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The Importance of Harassment Training

In light of recent high-profile sexual harassment scandals, such as those involving Bill O’Reilly and Harvey Weinstein, an increasing number of employers are taking a more critical look at their harassment policies, harassment training, and procedures.  This is particularly true given that holiday parties, which can present problems of their own, are right around the corner.

A recent story from NPR, which has also been dealing with its own sexual harassment scandal, examines why harassment training has failed in a number of workplaces.  According to the story, “[t]he primary reason most harassment training fails is that both managers and workers regard it as a pro forma exercise aimed at limiting the employer’s legal liability.”  The story goes on to note issues with online harassment training courses, which do not engage employees nearly as much as live courses that involve interaction with the trainer.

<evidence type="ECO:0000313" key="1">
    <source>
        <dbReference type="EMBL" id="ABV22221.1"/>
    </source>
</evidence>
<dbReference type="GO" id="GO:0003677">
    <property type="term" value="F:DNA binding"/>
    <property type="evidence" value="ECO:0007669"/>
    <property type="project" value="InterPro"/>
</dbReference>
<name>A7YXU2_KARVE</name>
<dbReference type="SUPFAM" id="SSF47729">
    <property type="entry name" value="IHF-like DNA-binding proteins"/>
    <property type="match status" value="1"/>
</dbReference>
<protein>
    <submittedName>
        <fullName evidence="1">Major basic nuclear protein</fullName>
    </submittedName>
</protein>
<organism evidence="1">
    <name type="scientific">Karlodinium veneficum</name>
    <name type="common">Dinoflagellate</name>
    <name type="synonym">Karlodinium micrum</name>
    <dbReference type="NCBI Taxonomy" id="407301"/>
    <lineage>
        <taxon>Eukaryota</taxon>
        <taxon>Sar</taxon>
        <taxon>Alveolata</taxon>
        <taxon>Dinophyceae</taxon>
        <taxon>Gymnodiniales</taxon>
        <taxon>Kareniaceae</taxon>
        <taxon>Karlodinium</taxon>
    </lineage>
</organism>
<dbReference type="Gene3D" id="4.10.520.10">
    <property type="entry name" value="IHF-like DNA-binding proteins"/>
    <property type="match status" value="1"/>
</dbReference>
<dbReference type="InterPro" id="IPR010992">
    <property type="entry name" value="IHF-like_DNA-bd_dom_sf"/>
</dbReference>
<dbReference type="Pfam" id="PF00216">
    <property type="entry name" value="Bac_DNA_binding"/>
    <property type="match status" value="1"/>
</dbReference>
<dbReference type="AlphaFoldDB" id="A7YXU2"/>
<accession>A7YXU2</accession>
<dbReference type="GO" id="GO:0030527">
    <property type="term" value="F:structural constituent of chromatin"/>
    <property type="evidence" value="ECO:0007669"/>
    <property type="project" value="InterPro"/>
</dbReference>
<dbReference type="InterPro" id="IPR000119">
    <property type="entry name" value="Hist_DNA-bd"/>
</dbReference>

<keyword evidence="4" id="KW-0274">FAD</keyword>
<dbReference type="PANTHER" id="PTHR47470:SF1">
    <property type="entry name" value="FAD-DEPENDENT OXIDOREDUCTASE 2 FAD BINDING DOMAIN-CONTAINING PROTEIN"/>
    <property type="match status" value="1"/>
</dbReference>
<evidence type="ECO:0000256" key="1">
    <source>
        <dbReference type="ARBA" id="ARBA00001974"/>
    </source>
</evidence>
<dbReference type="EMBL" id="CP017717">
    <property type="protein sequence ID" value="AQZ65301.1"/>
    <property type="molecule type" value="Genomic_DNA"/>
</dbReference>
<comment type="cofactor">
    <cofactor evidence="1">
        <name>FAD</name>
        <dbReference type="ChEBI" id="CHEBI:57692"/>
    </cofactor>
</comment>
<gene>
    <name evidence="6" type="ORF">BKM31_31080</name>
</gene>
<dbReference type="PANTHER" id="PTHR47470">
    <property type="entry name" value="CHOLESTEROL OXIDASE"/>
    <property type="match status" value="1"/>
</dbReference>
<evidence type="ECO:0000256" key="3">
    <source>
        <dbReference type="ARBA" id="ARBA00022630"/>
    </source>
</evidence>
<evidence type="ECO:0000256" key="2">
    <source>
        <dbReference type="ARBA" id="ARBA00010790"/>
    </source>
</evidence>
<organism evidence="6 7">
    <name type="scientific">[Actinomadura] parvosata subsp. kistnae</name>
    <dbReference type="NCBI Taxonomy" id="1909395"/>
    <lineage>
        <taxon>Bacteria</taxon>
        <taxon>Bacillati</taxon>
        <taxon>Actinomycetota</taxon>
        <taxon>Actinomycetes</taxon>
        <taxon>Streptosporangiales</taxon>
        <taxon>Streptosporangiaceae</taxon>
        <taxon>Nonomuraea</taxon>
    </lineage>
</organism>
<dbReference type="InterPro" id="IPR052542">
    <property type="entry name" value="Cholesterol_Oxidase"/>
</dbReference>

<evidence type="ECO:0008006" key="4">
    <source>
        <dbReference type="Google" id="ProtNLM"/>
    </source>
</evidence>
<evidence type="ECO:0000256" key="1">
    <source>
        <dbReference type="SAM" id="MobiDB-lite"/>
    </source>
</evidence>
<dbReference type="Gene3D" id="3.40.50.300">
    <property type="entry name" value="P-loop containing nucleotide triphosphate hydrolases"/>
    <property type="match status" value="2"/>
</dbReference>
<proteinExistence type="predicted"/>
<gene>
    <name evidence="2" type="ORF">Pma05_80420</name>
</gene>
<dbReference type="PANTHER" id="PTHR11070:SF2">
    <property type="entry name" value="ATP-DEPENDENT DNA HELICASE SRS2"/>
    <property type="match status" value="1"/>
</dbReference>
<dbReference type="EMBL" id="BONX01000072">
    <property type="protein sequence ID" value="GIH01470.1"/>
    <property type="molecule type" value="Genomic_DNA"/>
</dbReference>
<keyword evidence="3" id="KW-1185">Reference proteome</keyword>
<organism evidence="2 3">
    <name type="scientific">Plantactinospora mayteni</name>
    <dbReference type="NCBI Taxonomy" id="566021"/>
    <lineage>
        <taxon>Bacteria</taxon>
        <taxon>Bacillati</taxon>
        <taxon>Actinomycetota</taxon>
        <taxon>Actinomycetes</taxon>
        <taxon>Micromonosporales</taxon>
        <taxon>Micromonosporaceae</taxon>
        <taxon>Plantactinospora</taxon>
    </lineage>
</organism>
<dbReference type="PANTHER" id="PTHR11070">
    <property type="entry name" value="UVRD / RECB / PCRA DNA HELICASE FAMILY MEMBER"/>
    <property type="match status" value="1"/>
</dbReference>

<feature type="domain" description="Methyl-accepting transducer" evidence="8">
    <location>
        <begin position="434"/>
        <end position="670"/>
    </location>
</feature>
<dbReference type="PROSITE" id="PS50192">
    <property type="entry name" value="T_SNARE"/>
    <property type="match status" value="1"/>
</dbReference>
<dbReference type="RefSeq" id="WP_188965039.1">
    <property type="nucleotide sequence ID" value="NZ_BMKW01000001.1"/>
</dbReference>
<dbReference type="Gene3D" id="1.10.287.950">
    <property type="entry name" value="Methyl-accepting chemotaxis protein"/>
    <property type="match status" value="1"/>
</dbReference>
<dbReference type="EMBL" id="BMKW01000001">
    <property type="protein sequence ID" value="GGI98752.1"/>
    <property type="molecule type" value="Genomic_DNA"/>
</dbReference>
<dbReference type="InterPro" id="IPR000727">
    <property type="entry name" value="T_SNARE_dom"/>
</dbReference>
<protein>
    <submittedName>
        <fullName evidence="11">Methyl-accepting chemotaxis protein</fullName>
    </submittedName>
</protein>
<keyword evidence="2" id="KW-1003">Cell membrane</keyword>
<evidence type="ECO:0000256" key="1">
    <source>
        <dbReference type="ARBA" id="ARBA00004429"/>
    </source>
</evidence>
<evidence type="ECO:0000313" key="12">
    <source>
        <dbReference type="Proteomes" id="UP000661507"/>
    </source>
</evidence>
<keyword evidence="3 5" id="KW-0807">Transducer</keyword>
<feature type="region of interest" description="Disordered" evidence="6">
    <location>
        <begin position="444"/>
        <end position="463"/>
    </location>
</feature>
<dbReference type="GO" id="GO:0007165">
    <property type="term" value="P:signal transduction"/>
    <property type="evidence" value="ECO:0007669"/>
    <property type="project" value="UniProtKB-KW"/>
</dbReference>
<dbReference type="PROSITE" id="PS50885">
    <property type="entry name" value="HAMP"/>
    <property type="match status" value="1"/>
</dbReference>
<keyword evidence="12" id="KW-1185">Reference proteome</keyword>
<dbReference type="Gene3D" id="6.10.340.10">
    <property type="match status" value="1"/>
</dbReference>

These conclusions echo those in a recent EEOC task force report, which we wrote about earlier this year.  The EEOC has recommended that employers explore different approaches to training, such as bystander intervention and workplace civility, that aim to prevent harassment before it begins rather than solely minimize the risks of harassing behavior after it has started.

With the new year rapidly approaching, employers that have not conducted harassment or civility training recently should consider doing so in 2018.  We recommend that employers conduct such training at least once every two years.  We have recently re-worked our training to address both traditional objectives—minimizing liability—and new objectives—workplace civility and bystander intervention.  To schedule training for your organization or for questions on this or any other labor and employment topic, please do not hesitate to contact a member of our Labor and Employment Department.